EPA is considering changes to its 2015 rule for new wood heaters that updated the existing New Source Performance Standards (NSPS) for adjustable burn rate wood stoves (40 CFR Part 60, subpart AAA) while adopting standards for new wood-fired residential hydronic heaters and forced air furnaces (subpart QQQQ). Among other things, EPA is proposing to add a two-year sell through period that would allow all affected hydronic heaters and forced air furnaces manufactured before May 15, 2020 to be sold at retail through May 15, 2022 while accepting comment on whether to set a similar sell through date for all affected new residential wood heaters. In a related development, EPA published an advance notice of proposed rulemaking (ANPR) seeking comment on issues arising from the 2015 standards relating to test methods, the costs and/or feasibility of the new emission limits and compliance date, new electronic reporting requirements, and other changes. The proposed rule and ANPR can be found in the November 30, 2018 Federal Register at: www.govinfo.gov.

Other Recent Developments


  • AIR: EPA finalized the rules for states implementing the 2015 ozone national ambient air quality standards (NAAQS), which contain requirements relating to attainment demonstrations and extensions, reasonable further progress, reasonably available control technology implementation, major nonattainment NSR, and other state implementation plan elements. The program largely tracks that for the 2008 ozone NAAQS.
  • GENERAL: EPA issued a memorandum identifying best practices for compliance and enforcement-related information requests that covers issues such as minimizing transaction costs, using the appropriate tone, clearly communicating the process for responding, and providing the regulated community with adequate time to respond.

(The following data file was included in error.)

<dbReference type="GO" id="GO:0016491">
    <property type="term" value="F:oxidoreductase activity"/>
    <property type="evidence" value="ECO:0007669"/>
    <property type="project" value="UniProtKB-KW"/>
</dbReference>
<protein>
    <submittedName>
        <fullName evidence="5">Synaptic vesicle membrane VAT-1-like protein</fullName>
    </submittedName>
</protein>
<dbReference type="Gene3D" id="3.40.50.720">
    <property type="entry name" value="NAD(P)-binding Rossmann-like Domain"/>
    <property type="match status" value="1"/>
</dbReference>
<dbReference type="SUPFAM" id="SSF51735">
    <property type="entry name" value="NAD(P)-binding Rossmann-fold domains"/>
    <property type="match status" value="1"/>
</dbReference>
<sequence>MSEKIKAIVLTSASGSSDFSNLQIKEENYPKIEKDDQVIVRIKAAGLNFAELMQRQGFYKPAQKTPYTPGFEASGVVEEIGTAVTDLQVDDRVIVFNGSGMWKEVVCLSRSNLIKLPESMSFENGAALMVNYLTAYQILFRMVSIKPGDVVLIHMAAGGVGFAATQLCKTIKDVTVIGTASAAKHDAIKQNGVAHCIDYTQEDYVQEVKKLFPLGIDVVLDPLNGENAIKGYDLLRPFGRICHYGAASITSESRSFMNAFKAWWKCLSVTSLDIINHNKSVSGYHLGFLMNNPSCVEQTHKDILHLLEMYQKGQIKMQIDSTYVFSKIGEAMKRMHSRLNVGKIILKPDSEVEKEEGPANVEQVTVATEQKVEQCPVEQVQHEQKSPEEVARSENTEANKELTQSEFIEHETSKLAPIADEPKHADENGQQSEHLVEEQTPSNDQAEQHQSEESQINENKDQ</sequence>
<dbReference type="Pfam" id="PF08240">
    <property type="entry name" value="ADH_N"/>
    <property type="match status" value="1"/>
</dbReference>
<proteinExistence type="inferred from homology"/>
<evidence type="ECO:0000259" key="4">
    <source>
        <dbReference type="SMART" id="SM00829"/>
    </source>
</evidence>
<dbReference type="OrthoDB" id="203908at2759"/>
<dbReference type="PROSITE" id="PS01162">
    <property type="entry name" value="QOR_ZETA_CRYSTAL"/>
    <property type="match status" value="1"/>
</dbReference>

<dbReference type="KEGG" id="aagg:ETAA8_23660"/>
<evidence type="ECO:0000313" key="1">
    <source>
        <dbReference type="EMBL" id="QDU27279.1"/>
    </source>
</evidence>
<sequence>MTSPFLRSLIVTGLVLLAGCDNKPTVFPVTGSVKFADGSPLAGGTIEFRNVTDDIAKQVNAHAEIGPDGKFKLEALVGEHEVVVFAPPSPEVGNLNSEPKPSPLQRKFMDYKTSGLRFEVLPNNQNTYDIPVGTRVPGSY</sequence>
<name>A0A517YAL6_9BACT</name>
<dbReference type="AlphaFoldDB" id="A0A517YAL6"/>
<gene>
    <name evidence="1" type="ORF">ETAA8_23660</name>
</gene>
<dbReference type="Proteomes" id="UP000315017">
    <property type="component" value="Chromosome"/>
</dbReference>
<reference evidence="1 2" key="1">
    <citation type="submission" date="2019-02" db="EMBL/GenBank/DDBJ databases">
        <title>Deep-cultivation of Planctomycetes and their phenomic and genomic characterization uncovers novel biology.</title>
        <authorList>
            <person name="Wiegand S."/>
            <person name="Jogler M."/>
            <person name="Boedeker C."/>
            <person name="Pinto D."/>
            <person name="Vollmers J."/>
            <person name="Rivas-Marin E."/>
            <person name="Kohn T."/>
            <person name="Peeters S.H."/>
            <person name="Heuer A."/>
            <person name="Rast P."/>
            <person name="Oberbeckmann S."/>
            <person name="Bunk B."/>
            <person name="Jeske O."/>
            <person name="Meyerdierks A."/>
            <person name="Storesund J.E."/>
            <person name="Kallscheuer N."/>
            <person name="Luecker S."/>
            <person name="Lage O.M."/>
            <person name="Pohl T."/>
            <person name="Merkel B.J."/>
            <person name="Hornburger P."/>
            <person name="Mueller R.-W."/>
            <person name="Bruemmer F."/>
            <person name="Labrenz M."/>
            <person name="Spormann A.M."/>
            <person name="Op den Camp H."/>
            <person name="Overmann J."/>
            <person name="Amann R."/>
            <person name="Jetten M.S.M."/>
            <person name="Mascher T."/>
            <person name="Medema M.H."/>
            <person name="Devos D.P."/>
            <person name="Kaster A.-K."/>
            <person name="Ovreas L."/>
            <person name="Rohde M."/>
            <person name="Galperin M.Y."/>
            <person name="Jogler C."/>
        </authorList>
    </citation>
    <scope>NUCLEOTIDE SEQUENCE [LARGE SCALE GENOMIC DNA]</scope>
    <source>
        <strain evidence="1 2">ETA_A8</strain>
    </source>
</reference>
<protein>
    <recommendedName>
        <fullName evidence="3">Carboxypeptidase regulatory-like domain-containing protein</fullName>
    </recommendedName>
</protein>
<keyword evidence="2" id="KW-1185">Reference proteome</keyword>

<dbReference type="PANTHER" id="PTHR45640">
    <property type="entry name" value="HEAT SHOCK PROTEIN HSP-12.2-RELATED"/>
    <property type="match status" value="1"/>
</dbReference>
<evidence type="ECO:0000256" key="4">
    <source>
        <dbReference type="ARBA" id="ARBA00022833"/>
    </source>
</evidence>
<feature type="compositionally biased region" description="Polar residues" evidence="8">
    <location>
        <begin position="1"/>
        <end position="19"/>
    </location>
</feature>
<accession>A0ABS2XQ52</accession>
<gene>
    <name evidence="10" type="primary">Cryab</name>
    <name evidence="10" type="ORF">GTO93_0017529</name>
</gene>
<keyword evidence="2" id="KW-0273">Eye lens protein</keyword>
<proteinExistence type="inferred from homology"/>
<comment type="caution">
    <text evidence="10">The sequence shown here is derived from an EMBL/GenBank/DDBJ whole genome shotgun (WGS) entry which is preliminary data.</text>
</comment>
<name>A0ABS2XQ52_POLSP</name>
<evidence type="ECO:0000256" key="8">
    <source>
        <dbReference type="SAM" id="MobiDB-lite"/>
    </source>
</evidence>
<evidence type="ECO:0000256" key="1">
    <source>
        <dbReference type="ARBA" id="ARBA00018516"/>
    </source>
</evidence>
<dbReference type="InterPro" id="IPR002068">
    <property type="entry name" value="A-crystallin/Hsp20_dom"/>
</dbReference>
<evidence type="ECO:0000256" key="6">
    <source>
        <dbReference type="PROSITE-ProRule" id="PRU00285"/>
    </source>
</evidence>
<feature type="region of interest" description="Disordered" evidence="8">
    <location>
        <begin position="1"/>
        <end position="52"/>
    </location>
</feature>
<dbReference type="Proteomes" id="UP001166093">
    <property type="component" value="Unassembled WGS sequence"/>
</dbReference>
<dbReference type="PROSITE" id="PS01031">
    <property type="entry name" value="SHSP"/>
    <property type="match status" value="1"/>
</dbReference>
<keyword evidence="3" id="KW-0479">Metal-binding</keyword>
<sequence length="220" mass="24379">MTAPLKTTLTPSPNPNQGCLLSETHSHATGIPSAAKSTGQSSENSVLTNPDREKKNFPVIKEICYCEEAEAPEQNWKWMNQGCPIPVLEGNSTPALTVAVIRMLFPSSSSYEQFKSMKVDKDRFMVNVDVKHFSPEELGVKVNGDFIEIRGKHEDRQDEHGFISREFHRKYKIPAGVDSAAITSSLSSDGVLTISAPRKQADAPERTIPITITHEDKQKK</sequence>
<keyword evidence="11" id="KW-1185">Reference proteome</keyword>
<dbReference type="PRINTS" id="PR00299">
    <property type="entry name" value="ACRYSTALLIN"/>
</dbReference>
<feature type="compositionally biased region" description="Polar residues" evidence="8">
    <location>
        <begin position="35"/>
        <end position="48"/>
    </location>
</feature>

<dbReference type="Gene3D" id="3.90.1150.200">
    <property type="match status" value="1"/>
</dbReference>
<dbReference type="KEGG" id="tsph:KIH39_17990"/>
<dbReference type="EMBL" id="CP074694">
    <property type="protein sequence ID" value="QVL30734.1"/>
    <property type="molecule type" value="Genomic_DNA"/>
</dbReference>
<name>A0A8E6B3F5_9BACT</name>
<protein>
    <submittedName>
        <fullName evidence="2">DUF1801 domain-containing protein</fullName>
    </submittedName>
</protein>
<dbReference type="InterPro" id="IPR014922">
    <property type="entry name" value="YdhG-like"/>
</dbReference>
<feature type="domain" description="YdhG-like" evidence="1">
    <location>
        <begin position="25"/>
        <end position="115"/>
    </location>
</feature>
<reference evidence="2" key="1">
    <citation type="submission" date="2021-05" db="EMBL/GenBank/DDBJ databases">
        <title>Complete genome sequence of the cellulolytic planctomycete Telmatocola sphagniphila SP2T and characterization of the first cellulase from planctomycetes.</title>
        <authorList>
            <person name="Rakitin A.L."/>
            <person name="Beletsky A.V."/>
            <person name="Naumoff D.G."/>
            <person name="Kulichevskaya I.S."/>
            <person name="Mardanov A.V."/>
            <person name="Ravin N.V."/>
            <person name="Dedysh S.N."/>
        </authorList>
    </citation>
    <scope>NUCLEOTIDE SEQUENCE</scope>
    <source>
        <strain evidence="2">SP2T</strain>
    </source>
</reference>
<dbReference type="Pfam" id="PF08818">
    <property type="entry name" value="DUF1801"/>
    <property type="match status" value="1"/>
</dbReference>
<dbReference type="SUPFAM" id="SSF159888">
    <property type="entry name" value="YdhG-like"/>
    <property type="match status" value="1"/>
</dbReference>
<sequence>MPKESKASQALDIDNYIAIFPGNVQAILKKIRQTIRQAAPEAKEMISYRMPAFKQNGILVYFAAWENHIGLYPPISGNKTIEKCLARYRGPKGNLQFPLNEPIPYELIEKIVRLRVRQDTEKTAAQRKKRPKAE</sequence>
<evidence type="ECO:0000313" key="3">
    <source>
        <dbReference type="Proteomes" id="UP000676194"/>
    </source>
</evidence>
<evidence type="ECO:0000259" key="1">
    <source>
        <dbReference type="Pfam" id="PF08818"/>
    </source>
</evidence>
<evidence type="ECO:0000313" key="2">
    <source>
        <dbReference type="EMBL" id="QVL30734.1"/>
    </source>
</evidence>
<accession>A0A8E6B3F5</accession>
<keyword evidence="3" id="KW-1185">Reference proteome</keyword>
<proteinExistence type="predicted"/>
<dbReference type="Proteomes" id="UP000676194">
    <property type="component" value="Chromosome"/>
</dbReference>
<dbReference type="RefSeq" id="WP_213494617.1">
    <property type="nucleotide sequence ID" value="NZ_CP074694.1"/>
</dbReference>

• CHEMICAL: EPA is proposing to amend the release notification regulations under the Emergency Planning and Community Right-to-Know Act to add a reporting exemption for air emissions from animal waste at farms in the wake of a federal law establishing a comparable exemption to the release reporting requirements under the Comprehensive Environmental Response, Compensation and Liability Act.

 New York State

  • CLIMATE CHANGE: DEC is accepting comment on a possible rulemaking barring certain uses of hydrofluorocarbons in refrigerants, aerosol propellants, and foam-blowing agents in the wake of an EPA decision to roll back a comparable federal prohibition.
  • CLIMATE CHANGE: DEC is seeking stakeholder input on possible regulations to limit emissions of volatile organic compounds and methane from sources in the oil and gas sector in the wake of a Trump administration proposal to withdraw federal guidance to the states on establishing reasonably available control technology for sources in this category.
  • WATER: The New York State Office of the Comptroller issued a report assessing whether the New York State Department of Health (DOH) is providing effective oversight of New York’s public water systems (PWS). The report found, among other things, that DOH offices did not always take appropriate and/or timely action to ensure that PWS properly notify the public when violations of maximum contaminant levels occur and that a key database for tracking drinking water information was not being consistently updated.